Newport Papers are extended research projects that the Director, the Dean of Naval Warfare Studies, and the President of the Naval War College consider to be of particular interest to policy makers, scholars, and analysts. These book-length monographs cover a variety of subjects, but ideally relate to contemporary operational or strategic concerns in the realm of maritime security. Printed copies of Newport Papers are distributed to a list of approximately 300 senior commanders and staff members.
The momentous events of 1989-1991 marked the end of the Soviet Union and, as a result, its threat to the interests of the free world. One of those free-world interests was—and is—the ability to use the planet's seas and oceans on all lawful occasions. Another is not to be threatened by hostile seaborne forces.
The Burden of Trafalgar: Decisive Battle and Naval Strategic Expectations on the Eve of the First World War
Jan S. Breemer
On the afternoon of 31 May 1916, the British grand fleet and the German High Sea Fleet met in the only massed battle fleet action of the First World War. After a series of exchanges that lasted some twelve hours, both sides, in what became known as the Battle of Jutland, broke off battle and failed to engage each other again. The German decision was prompted by the unexpected appearance of the Grand Fleet's superior number of battleships; Admiral Sir John Jellicoe's decision not to pursue his fleeing opponent stemmed from his fear of running into a torpedo trap. Both sides claimed victory.
Bud Hay and Bob Gile
This report deals with practical issues and major themes as identified during the first Global War Game (GWG) Series. Its focus is on various general topics, specific force employment issues, and game histories. Because of the interplay among many themes and issues, some repetition is included to provide a more complete discussion.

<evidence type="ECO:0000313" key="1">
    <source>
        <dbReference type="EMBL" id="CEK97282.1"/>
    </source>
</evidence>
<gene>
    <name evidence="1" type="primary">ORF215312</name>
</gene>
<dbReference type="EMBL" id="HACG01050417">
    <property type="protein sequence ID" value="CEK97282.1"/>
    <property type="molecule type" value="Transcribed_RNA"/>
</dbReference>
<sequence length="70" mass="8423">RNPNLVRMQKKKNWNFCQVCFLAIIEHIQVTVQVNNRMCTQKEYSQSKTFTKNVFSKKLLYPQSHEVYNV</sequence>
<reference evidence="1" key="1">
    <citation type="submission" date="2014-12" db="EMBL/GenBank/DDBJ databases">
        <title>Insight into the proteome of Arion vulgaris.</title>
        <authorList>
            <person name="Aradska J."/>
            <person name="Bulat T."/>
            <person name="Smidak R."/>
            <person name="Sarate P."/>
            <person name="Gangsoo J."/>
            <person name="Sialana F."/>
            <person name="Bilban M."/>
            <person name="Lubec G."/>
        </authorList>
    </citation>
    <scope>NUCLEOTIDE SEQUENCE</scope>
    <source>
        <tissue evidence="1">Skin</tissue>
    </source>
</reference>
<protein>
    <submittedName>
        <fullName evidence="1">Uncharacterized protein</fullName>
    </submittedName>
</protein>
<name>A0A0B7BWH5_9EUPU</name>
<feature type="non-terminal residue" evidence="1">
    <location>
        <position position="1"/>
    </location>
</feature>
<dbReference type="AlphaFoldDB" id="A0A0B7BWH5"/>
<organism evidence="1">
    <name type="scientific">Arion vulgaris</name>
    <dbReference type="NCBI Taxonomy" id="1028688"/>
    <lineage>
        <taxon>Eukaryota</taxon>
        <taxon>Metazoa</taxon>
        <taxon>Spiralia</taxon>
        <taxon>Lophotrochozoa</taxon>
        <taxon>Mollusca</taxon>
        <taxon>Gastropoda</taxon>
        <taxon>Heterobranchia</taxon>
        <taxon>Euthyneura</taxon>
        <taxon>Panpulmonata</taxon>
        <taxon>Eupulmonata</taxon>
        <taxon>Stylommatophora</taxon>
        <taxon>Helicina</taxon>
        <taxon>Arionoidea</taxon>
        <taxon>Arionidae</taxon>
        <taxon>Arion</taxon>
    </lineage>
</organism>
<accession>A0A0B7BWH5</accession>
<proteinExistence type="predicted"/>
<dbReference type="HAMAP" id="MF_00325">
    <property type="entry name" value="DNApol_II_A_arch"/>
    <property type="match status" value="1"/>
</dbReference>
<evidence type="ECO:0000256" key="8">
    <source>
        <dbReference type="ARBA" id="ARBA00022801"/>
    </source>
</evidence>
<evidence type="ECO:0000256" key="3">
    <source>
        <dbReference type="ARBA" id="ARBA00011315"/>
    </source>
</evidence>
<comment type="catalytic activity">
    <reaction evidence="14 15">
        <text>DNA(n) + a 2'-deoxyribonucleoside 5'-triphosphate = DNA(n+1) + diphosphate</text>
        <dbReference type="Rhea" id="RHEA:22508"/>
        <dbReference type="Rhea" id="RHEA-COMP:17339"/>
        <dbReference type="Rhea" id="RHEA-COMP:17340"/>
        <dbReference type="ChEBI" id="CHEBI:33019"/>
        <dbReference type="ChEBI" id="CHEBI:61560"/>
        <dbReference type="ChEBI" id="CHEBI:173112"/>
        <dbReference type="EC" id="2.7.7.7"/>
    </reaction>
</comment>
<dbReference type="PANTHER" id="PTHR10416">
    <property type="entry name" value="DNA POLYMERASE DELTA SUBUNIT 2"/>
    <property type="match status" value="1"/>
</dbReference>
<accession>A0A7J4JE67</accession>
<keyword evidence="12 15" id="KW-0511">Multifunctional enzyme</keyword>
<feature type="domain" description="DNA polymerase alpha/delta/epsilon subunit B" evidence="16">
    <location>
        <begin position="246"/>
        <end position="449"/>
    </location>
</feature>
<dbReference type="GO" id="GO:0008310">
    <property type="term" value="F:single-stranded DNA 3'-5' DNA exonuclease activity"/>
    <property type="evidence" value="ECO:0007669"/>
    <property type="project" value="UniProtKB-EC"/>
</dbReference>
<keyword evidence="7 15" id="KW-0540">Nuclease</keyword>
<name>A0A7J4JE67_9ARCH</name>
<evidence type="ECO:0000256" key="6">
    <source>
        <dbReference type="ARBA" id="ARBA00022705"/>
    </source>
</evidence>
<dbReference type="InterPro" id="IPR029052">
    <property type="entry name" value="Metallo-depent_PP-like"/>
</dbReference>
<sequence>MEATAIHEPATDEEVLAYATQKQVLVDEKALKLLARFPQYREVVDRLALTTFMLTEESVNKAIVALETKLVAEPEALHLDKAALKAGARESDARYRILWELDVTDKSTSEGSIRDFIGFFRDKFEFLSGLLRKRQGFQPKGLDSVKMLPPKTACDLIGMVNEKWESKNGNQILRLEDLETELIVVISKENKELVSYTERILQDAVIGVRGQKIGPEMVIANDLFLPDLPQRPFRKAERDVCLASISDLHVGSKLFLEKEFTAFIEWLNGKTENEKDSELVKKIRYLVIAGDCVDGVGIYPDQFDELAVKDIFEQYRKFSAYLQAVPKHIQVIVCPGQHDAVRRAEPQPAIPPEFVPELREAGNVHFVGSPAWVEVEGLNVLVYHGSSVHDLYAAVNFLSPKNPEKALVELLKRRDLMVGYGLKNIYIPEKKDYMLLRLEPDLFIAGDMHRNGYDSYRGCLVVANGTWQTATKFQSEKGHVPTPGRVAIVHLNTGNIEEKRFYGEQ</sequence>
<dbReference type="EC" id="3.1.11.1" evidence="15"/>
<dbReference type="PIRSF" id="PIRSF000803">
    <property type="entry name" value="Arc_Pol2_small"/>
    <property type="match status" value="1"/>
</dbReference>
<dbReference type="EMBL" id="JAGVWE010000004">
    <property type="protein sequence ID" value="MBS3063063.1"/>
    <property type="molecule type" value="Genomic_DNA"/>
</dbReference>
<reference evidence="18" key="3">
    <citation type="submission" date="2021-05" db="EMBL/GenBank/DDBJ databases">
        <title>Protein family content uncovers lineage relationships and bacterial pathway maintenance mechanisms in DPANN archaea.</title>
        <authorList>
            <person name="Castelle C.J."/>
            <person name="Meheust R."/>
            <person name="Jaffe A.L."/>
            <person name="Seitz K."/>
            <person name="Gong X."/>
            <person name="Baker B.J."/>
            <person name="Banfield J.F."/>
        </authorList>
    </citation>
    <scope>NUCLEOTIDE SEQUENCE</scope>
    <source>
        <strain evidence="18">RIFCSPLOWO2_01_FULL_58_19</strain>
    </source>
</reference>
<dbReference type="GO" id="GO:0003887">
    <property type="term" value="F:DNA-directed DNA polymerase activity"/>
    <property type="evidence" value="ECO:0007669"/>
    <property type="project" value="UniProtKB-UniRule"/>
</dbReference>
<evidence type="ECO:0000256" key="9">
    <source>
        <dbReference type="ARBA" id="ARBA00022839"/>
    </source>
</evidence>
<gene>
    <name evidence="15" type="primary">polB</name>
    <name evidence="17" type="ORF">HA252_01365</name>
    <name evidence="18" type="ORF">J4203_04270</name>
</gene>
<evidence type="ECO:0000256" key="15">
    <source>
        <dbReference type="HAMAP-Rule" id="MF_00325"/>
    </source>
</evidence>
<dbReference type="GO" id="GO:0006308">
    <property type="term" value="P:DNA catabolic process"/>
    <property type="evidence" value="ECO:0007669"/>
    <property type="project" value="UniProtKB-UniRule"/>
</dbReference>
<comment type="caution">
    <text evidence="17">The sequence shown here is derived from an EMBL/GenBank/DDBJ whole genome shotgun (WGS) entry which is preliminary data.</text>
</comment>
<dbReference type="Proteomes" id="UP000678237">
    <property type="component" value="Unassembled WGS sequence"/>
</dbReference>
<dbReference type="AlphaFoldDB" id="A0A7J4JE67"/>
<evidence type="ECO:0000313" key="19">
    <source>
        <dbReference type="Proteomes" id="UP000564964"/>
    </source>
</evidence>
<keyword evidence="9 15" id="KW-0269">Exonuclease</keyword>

The centerpiece of the new U.S. strategy for the "New World Order" is strategic reserve called the Crisis Response Force, designed to replace many aspects of our current forward defense. This study examines whether strong, standing strategic reserve is appropriate to the American situation in the coming decade; it proceeds by comparing the overall strategy with live historic case studies of systems that faced similar problems and opportunities. The historic models chosen are the Roman Empire (from the fall of Carthage to A.D. 69; from A.D. 69 to A.D. 306; and from A.D. 306 until the final collapse); the Byzantine Empire; and the British Empire from Waterloo • World War I. The study applies a set of seven criteria to each case and systematically examines the results to find pitfalls and mechanisms which lay have enduring relevance to a postulated future predicted by the 1991 Naval War College Global War Game. The study concludes that, as a possibly extended) transitional stage toward an ideal network of regional coalitions, the new national strategy is realistic and effective-except, significantly. in the Middle East where a "naval bridge" approach should have taken. This study was originally prepared as a report for the Strategy and campaign Department, Center for Naval Warfare Studies, Naval War College (Strategy and Campaign Report 12-91).
Horace B. Robertson Jr.
The 1982 United Nations Convention on the Law of the Sea establishes a regime for the oceans that includes a number of "zones" in addition to the traditional divisions of internal waters, territorial sea, and high seas. Although explicitly applicable only in peacetime, these new zones have a spillover effect on the law of naval warfare, particularly in the relationships between belligerents and neutral States.
Christopher C. Harmon
The historical reassessment of the World War II British bombing campaign notes that though in 1940 Churchill declared that he was waging "a military and not a civilian war" to destroy "military objectives" and not "women and children," within eighteen months types would be struck by Bomber Command. The author searches for the reasons in "three contiguous realms" of strategic influence: moral (and legal), political, and military. The study concludes that although for much of the war "area bombing" of cities was a "tragic necessity" meeting the "reasonable man's standard of what was decently allowable given the blunt weapons the Allies had" and the evils faced, nonetheless Allied leaders could have and should have abandoned indiscriminate bombing in the last phases of the conflict, when more precise means were at hand and "Nazi power had been overmatched."